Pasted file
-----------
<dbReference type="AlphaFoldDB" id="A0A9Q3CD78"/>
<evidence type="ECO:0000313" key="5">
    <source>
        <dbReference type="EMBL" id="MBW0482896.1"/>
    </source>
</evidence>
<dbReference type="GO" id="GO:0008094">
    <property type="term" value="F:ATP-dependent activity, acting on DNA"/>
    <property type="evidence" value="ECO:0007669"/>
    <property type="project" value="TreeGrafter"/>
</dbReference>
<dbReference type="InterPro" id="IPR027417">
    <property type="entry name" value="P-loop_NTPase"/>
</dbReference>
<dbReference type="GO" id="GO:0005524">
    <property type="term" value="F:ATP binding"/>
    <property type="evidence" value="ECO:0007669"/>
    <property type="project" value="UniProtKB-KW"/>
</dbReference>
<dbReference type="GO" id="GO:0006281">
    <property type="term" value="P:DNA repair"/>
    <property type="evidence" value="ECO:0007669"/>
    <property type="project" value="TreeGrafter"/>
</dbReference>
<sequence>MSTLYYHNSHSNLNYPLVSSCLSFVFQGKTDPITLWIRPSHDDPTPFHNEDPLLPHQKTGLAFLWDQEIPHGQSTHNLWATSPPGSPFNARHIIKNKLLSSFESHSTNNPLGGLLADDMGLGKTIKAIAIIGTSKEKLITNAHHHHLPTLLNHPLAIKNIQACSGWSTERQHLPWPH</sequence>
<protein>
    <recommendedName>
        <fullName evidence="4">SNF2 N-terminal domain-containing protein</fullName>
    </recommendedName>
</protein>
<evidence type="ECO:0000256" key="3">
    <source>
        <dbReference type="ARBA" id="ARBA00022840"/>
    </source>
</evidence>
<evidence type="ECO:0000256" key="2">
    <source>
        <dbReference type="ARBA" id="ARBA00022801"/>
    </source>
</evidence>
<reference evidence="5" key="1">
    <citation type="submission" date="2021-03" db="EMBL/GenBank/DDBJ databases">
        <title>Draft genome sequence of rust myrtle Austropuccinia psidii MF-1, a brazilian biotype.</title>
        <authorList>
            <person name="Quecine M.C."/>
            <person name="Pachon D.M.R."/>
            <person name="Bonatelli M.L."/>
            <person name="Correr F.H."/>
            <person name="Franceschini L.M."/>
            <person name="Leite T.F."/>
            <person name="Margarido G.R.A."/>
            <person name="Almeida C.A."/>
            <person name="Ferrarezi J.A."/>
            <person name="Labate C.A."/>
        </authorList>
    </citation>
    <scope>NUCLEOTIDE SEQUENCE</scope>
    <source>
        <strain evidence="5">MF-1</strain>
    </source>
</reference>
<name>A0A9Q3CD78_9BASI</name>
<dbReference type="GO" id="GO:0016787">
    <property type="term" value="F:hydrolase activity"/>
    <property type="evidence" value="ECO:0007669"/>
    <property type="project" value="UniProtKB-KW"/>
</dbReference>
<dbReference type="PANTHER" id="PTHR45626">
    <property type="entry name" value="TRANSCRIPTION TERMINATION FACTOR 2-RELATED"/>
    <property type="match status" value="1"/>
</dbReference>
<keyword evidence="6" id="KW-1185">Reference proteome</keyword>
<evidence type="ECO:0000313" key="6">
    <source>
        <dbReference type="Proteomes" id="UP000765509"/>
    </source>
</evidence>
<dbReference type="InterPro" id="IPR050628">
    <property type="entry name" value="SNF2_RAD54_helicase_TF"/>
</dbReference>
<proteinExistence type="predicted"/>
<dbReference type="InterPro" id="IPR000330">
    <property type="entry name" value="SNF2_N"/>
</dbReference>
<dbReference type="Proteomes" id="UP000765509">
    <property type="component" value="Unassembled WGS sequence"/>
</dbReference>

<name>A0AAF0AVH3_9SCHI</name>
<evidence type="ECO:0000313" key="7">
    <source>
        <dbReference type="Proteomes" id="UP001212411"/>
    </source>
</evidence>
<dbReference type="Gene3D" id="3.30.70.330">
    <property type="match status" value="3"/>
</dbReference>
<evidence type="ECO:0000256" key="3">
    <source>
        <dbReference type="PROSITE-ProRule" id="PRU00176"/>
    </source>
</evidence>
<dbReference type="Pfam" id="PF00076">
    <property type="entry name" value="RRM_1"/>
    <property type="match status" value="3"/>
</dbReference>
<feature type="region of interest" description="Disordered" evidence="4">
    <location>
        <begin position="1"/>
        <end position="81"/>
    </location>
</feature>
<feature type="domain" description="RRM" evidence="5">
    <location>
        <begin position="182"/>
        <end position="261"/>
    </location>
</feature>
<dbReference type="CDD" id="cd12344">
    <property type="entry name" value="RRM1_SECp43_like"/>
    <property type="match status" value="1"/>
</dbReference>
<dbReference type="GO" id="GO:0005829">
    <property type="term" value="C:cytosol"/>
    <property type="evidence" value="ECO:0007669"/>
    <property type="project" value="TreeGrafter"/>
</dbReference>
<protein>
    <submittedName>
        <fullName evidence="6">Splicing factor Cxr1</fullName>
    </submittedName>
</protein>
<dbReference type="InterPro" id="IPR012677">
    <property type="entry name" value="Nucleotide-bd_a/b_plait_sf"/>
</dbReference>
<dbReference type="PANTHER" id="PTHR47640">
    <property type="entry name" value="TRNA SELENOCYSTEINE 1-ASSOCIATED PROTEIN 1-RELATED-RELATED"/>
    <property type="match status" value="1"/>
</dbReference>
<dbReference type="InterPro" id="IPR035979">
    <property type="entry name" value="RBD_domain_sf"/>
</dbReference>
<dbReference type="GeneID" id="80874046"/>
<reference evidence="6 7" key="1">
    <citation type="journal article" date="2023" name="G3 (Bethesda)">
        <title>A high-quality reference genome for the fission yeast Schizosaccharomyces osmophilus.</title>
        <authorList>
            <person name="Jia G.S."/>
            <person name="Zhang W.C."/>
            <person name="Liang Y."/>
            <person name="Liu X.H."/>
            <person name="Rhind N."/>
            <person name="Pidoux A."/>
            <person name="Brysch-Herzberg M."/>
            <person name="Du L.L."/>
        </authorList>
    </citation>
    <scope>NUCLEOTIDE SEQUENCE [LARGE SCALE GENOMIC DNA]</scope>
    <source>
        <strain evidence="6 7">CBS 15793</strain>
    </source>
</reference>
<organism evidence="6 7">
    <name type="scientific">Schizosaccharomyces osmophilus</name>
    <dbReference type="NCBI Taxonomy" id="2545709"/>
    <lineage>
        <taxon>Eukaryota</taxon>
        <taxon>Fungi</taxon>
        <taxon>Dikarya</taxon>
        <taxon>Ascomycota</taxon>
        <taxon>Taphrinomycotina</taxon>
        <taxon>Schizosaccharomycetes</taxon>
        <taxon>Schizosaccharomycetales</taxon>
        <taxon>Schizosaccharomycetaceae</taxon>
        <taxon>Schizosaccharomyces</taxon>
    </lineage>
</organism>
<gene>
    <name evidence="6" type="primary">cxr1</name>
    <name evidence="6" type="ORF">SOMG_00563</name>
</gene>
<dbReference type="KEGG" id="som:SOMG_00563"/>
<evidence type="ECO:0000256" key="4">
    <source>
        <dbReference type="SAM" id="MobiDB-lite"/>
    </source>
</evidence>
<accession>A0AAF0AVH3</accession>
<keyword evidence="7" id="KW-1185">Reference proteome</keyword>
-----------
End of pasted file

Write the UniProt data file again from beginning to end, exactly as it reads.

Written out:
<dbReference type="AlphaFoldDB" id="A0A9Q3CD78"/>
<evidence type="ECO:0000313" key="5">
    <source>
        <dbReference type="EMBL" id="MBW0482896.1"/>
    </source>
</evidence>
<dbReference type="GO" id="GO:0008094">
    <property type="term" value="F:ATP-dependent activity, acting on DNA"/>
    <property type="evidence" value="ECO:0007669"/>
    <property type="project" value="TreeGrafter"/>
</dbReference>
<dbReference type="InterPro" id="IPR027417">
    <property type="entry name" value="P-loop_NTPase"/>
</dbReference>
<dbReference type="GO" id="GO:0005524">
    <property type="term" value="F:ATP binding"/>
    <property type="evidence" value="ECO:0007669"/>
    <property type="project" value="UniProtKB-KW"/>
</dbReference>
<dbReference type="GO" id="GO:0006281">
    <property type="term" value="P:DNA repair"/>
    <property type="evidence" value="ECO:0007669"/>
    <property type="project" value="TreeGrafter"/>
</dbReference>
<sequence>MSTLYYHNSHSNLNYPLVSSCLSFVFQGKTDPITLWIRPSHDDPTPFHNEDPLLPHQKTGLAFLWDQEIPHGQSTHNLWATSPPGSPFNARHIIKNKLLSSFESHSTNNPLGGLLADDMGLGKTIKAIAIIGTSKEKLITNAHHHHLPTLLNHPLAIKNIQACSGWSTERQHLPWPH</sequence>
<protein>
    <recommendedName>
        <fullName evidence="4">SNF2 N-terminal domain-containing protein</fullName>
    </recommendedName>
</protein>
<evidence type="ECO:0000256" key="3">
    <source>
        <dbReference type="ARBA" id="ARBA00022840"/>
    </source>
</evidence>
<evidence type="ECO:0000256" key="2">
    <source>
        <dbReference type="ARBA" id="ARBA00022801"/>
    </source>
</evidence>
<reference evidence="5" key="1">
    <citation type="submission" date="2021-03" db="EMBL/GenBank/DDBJ databases">
        <title>Draft genome sequence of rust myrtle Austropuccinia psidii MF-1, a brazilian biotype.</title>
        <authorList>
            <person name="Quecine M.C."/>
            <person name="Pachon D.M.R."/>
            <person name="Bonatelli M.L."/>
            <person name="Correr F.H."/>
            <person name="Franceschini L.M."/>
            <person name="Leite T.F."/>
            <person name="Margarido G.R.A."/>
            <person name="Almeida C.A."/>
            <person name="Ferrarezi J.A."/>
            <person name="Labate C.A."/>
        </authorList>
    </citation>
    <scope>NUCLEOTIDE SEQUENCE</scope>
    <source>
        <strain evidence="5">MF-1</strain>
    </source>
</reference>
<name>A0A9Q3CD78_9BASI</name>
<dbReference type="GO" id="GO:0016787">
    <property type="term" value="F:hydrolase activity"/>
    <property type="evidence" value="ECO:0007669"/>
    <property type="project" value="UniProtKB-KW"/>
</dbReference>
<dbReference type="PANTHER" id="PTHR45626">
    <property type="entry name" value="TRANSCRIPTION TERMINATION FACTOR 2-RELATED"/>
    <property type="match status" value="1"/>
</dbReference>
<keyword evidence="6" id="KW-1185">Reference proteome</keyword>
<evidence type="ECO:0000313" key="6">
    <source>
        <dbReference type="Proteomes" id="UP000765509"/>
    </source>
</evidence>
<dbReference type="InterPro" id="IPR050628">
    <property type="entry name" value="SNF2_RAD54_helicase_TF"/>
</dbReference>
<proteinExistence type="predicted"/>
<dbReference type="InterPro" id="IPR000330">
    <property type="entry name" value="SNF2_N"/>
</dbReference>
<dbReference type="Proteomes" id="UP000765509">
    <property type="component" value="Unassembled WGS sequence"/>
</dbReference>

<name>A0AAF0AVH3_9SCHI</name>
<evidence type="ECO:0000313" key="7">
    <source>
        <dbReference type="Proteomes" id="UP001212411"/>
    </source>
</evidence>
<dbReference type="Gene3D" id="3.30.70.330">
    <property type="match status" value="3"/>
</dbReference>
<evidence type="ECO:0000256" key="3">
    <source>
        <dbReference type="PROSITE-ProRule" id="PRU00176"/>
    </source>
</evidence>
<dbReference type="Pfam" id="PF00076">
    <property type="entry name" value="RRM_1"/>
    <property type="match status" value="3"/>
</dbReference>
<feature type="region of interest" description="Disordered" evidence="4">
    <location>
        <begin position="1"/>
        <end position="81"/>
    </location>
</feature>
<feature type="domain" description="RRM" evidence="5">
    <location>
        <begin position="182"/>
        <end position="261"/>
    </location>
</feature>
<dbReference type="CDD" id="cd12344">
    <property type="entry name" value="RRM1_SECp43_like"/>
    <property type="match status" value="1"/>
</dbReference>
<dbReference type="GO" id="GO:0005829">
    <property type="term" value="C:cytosol"/>
    <property type="evidence" value="ECO:0007669"/>
    <property type="project" value="TreeGrafter"/>
</dbReference>
<protein>
    <submittedName>
        <fullName evidence="6">Splicing factor Cxr1</fullName>
    </submittedName>
</protein>
<dbReference type="InterPro" id="IPR012677">
    <property type="entry name" value="Nucleotide-bd_a/b_plait_sf"/>
</dbReference>
<dbReference type="PANTHER" id="PTHR47640">
    <property type="entry name" value="TRNA SELENOCYSTEINE 1-ASSOCIATED PROTEIN 1-RELATED-RELATED"/>
    <property type="match status" value="1"/>
</dbReference>
<dbReference type="InterPro" id="IPR035979">
    <property type="entry name" value="RBD_domain_sf"/>
</dbReference>
<dbReference type="GeneID" id="80874046"/>
<reference evidence="6 7" key="1">
    <citation type="journal article" date="2023" name="G3 (Bethesda)">
        <title>A high-quality reference genome for the fission yeast Schizosaccharomyces osmophilus.</title>
        <authorList>
            <person name="Jia G.S."/>
            <person name="Zhang W.C."/>
            <person name="Liang Y."/>
            <person name="Liu X.H."/>
            <person name="Rhind N."/>
            <person name="Pidoux A."/>
            <person name="Brysch-Herzberg M."/>
            <person name="Du L.L."/>
        </authorList>
    </citation>
    <scope>NUCLEOTIDE SEQUENCE [LARGE SCALE GENOMIC DNA]</scope>
    <source>
        <strain evidence="6 7">CBS 15793</strain>
    </source>
</reference>
<organism evidence="6 7">
    <name type="scientific">Schizosaccharomyces osmophilus</name>
    <dbReference type="NCBI Taxonomy" id="2545709"/>
    <lineage>
        <taxon>Eukaryota</taxon>
        <taxon>Fungi</taxon>
        <taxon>Dikarya</taxon>
        <taxon>Ascomycota</taxon>
        <taxon>Taphrinomycotina</taxon>
        <taxon>Schizosaccharomycetes</taxon>
        <taxon>Schizosaccharomycetales</taxon>
        <taxon>Schizosaccharomycetaceae</taxon>
        <taxon>Schizosaccharomyces</taxon>
    </lineage>
</organism>
<gene>
    <name evidence="6" type="primary">cxr1</name>
    <name evidence="6" type="ORF">SOMG_00563</name>
</gene>
<dbReference type="KEGG" id="som:SOMG_00563"/>
<evidence type="ECO:0000256" key="4">
    <source>
        <dbReference type="SAM" id="MobiDB-lite"/>
    </source>
</evidence>
<accession>A0AAF0AVH3</accession>
<keyword evidence="7" id="KW-1185">Reference proteome</keyword>